Covid discriminates, Christians shouldn’t.
Part Three of our series “Making sense of coronavirus with reason and faith.”
The UK government at the onset of the Covid-19 crisis warned that “the virus does not discriminate”, but it quickly became apparent that that wasn’t strictly true. People with pre-existing medical conditions and the elderly were known to be especially vulnerable from early on, and we now know that ethnicity is also a risk factor. The majority of healthcare workers who have passed away in the UK are from ethnic minority backgrounds. Public Health England suggests that people from BAME communities are both more likely to be diagnosed with Covid-19 and more likely to die after contracting the virus. More research is needed to determine the exact causes of these differences, but there have been suggestions it is partly due to exposure to the virus among ‘frontline’ professions such as supermarket workers and medical staff, or high poverty rates among some BAME communities.
These factors do not exist in a vacuum however, and many people find themselves in a number of vulnerable categories. In its annual report, the Joseph Rowntree Foundation points out that all BAME groups are more likely to live in poverty than the white population. Researchers have long pointed out that social inequalities impact health outcomes. For example, according to Adam Wagstaff, people in poverty are more likely to have unfavourable health outcomes within the same country, and poorer countries have overall worse health outcomes than better-off countries.
Differences in income, ethnicity, gender, employment status, and geography all mean that though we may all be facing the same storm, we are not all in the same boat. Lockdown in a high-rise with no garden and an essential job, or a work or living situation which was already precarious, looks very different to lockdown with access to outdoor space and the option to work from home. Working mothers have been more likely to lose their jobs or be furloughed during the outbreak, and even women who continue to work full-time have borne the brunt of a ‘second shift’ of unpaid childcare, home-schooling and housework. As restrictions ease, we must find a way to reconcile our collective trauma as a nation and a global society, and the specific traumas in which we do not share equally.
The Christian message
Christians view social inequalities as a symptom of a broken world. One of the Bible’s clearest directives is to value the needs of others above our own (Philippians 2:3–4). Paul also outlines in Galatians, “There is neither Jew nor Gentile, neither slave nor free, nor is there male and female, for you are all one in Christ Jesus,” (Galatians 3:28). This ideal of equality is not reflected in the world around us, and helping people in the community who are most vulnerable to the virus and its consequences is a vital way of showing our Christian love. Whether it be through volunteering time and resources, building each other up spiritually and mentally, or simply offering a helping hand to a neighbour, there are many ways that congregations can help their communities.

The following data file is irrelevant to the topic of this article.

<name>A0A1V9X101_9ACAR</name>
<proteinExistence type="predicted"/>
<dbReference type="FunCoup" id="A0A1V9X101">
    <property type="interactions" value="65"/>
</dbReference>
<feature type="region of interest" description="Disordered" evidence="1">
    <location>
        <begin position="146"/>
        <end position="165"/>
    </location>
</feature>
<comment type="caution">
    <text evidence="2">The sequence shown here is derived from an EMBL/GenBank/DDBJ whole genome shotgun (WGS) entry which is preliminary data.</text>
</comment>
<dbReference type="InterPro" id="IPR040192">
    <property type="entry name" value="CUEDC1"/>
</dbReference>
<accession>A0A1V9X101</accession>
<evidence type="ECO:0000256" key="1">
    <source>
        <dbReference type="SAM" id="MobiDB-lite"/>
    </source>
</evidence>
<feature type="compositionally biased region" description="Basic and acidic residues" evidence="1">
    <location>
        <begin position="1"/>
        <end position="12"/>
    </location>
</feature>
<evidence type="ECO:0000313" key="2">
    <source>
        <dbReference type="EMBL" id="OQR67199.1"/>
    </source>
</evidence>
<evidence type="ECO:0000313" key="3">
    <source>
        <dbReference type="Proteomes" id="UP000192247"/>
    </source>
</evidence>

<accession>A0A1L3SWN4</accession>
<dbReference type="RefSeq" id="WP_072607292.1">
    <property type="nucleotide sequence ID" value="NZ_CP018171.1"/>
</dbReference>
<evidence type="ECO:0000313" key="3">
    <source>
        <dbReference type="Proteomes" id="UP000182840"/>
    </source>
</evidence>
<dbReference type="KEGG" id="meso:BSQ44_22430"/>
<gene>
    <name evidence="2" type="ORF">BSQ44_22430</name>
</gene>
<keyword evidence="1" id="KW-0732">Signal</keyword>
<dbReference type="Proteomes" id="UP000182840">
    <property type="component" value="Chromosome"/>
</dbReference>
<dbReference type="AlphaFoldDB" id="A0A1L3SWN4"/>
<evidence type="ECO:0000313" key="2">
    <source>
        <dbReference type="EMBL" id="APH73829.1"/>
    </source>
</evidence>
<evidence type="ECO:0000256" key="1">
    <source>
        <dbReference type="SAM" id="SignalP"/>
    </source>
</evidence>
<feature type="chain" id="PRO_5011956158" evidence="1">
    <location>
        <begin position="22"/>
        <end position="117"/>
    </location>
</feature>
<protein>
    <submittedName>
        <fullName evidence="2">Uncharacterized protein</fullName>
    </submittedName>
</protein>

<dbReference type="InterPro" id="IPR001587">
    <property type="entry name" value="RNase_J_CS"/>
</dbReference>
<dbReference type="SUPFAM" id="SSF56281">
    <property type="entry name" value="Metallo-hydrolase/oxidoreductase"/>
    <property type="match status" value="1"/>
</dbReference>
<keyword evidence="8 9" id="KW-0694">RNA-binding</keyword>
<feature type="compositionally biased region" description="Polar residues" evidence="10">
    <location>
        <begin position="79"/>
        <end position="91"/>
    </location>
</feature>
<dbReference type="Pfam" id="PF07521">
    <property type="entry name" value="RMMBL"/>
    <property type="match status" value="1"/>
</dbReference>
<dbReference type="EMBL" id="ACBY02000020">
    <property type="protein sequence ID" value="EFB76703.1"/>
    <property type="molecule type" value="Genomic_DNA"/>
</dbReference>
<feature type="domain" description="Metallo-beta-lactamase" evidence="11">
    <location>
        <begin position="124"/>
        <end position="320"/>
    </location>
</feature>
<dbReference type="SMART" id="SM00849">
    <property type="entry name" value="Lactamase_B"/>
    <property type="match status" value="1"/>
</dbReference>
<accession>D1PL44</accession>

For those in positions of leadership, the considerations of their congregation’s diverse experiences and ongoing needs should be at the forefront of the movement out of lockdown. While some people continue to shield in their homes and feel trepidation at online services ending, others are eager to return to in-person gatherings. A balance must be struck which allows genuine and equal access to the act of being Church together.
Equality as a church body means more than being simply not racist, not ableist, and not discriminatory. It is about actively taking part in discussions with our members about their lived realities and responding without defensiveness or blame. It means listening to the experiences of our culturally, ethnically and religiously diverse society, and accepting where our behaviour has fallen short, and how we can influence change.
Lockdown showed that there is a silent swell of people who wish to attend church but feel, for whatever reason, that doing so online is best or safest, with the Church of England experiencing their highest number of congregants online. It showed that people want to pray, want to connect, and feel a deep yearning for meaning and practical action. What an opportunity for the Church to respond to those people and welcome them in ways that meet them where they are.
True equality comes from building up those around us. Jesus said: “Whatever you did for one of the least of these brothers and sisters of mine, you did for me” (Matthew 25:40–45). Let us build a body of Christ which considers all the circumstances of its members and welcomes all with open arms, ready to learn from each other and come out of the crisis stronger.
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